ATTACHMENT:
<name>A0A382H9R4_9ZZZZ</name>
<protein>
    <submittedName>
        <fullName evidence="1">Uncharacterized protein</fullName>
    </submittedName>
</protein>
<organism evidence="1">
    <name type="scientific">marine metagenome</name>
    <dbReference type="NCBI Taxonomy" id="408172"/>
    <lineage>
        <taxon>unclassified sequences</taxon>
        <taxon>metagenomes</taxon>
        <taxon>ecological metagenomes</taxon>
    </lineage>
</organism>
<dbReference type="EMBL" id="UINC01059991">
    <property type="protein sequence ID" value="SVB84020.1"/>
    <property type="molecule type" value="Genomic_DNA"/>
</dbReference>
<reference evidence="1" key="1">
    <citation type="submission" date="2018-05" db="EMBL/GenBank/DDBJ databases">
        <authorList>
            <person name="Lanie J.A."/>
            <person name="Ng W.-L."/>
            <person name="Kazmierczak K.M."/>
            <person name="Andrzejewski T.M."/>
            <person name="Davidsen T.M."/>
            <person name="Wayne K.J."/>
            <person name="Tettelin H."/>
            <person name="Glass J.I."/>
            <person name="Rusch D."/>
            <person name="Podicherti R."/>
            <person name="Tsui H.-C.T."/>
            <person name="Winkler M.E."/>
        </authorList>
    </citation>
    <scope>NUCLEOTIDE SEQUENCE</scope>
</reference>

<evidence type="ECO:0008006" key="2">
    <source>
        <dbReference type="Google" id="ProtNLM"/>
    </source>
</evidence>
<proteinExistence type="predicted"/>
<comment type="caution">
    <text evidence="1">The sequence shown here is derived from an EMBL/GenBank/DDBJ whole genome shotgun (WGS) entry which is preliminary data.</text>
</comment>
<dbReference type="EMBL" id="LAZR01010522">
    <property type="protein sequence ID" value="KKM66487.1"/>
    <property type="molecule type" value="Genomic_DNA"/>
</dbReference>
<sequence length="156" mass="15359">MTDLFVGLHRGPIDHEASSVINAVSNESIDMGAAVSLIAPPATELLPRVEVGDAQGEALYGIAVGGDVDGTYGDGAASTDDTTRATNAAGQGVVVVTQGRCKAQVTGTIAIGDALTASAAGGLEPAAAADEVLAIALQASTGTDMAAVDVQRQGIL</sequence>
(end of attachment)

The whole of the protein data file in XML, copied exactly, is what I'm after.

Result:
<name>A0A382H9R4_9ZZZZ</name>
<protein>
    <submittedName>
        <fullName evidence="1">Uncharacterized protein</fullName>
    </submittedName>
</protein>
<organism evidence="1">
    <name type="scientific">marine metagenome</name>
    <dbReference type="NCBI Taxonomy" id="408172"/>
    <lineage>
        <taxon>unclassified sequences</taxon>
        <taxon>metagenomes</taxon>
        <taxon>ecological metagenomes</taxon>
    </lineage>
</organism>
<dbReference type="EMBL" id="UINC01059991">
    <property type="protein sequence ID" value="SVB84020.1"/>
    <property type="molecule type" value="Genomic_DNA"/>
</dbReference>
<reference evidence="1" key="1">
    <citation type="submission" date="2018-05" db="EMBL/GenBank/DDBJ databases">
        <authorList>
            <person name="Lanie J.A."/>
            <person name="Ng W.-L."/>
            <person name="Kazmierczak K.M."/>
            <person name="Andrzejewski T.M."/>
            <person name="Davidsen T.M."/>
            <person name="Wayne K.J."/>
            <person name="Tettelin H."/>
            <person name="Glass J.I."/>
            <person name="Rusch D."/>
            <person name="Podicherti R."/>
            <person name="Tsui H.-C.T."/>
            <person name="Winkler M.E."/>
        </authorList>
    </citation>
    <scope>NUCLEOTIDE SEQUENCE</scope>
</reference>

<evidence type="ECO:0008006" key="2">
    <source>
        <dbReference type="Google" id="ProtNLM"/>
    </source>
</evidence>
<proteinExistence type="predicted"/>
<comment type="caution">
    <text evidence="1">The sequence shown here is derived from an EMBL/GenBank/DDBJ whole genome shotgun (WGS) entry which is preliminary data.</text>
</comment>
<dbReference type="EMBL" id="LAZR01010522">
    <property type="protein sequence ID" value="KKM66487.1"/>
    <property type="molecule type" value="Genomic_DNA"/>
</dbReference>
<sequence length="156" mass="15359">MTDLFVGLHRGPIDHEASSVINAVSNESIDMGAAVSLIAPPATELLPRVEVGDAQGEALYGIAVGGDVDGTYGDGAASTDDTTRATNAAGQGVVVVTQGRCKAQVTGTIAIGDALTASAAGGLEPAAAADEVLAIALQASTGTDMAAVDVQRQGIL</sequence>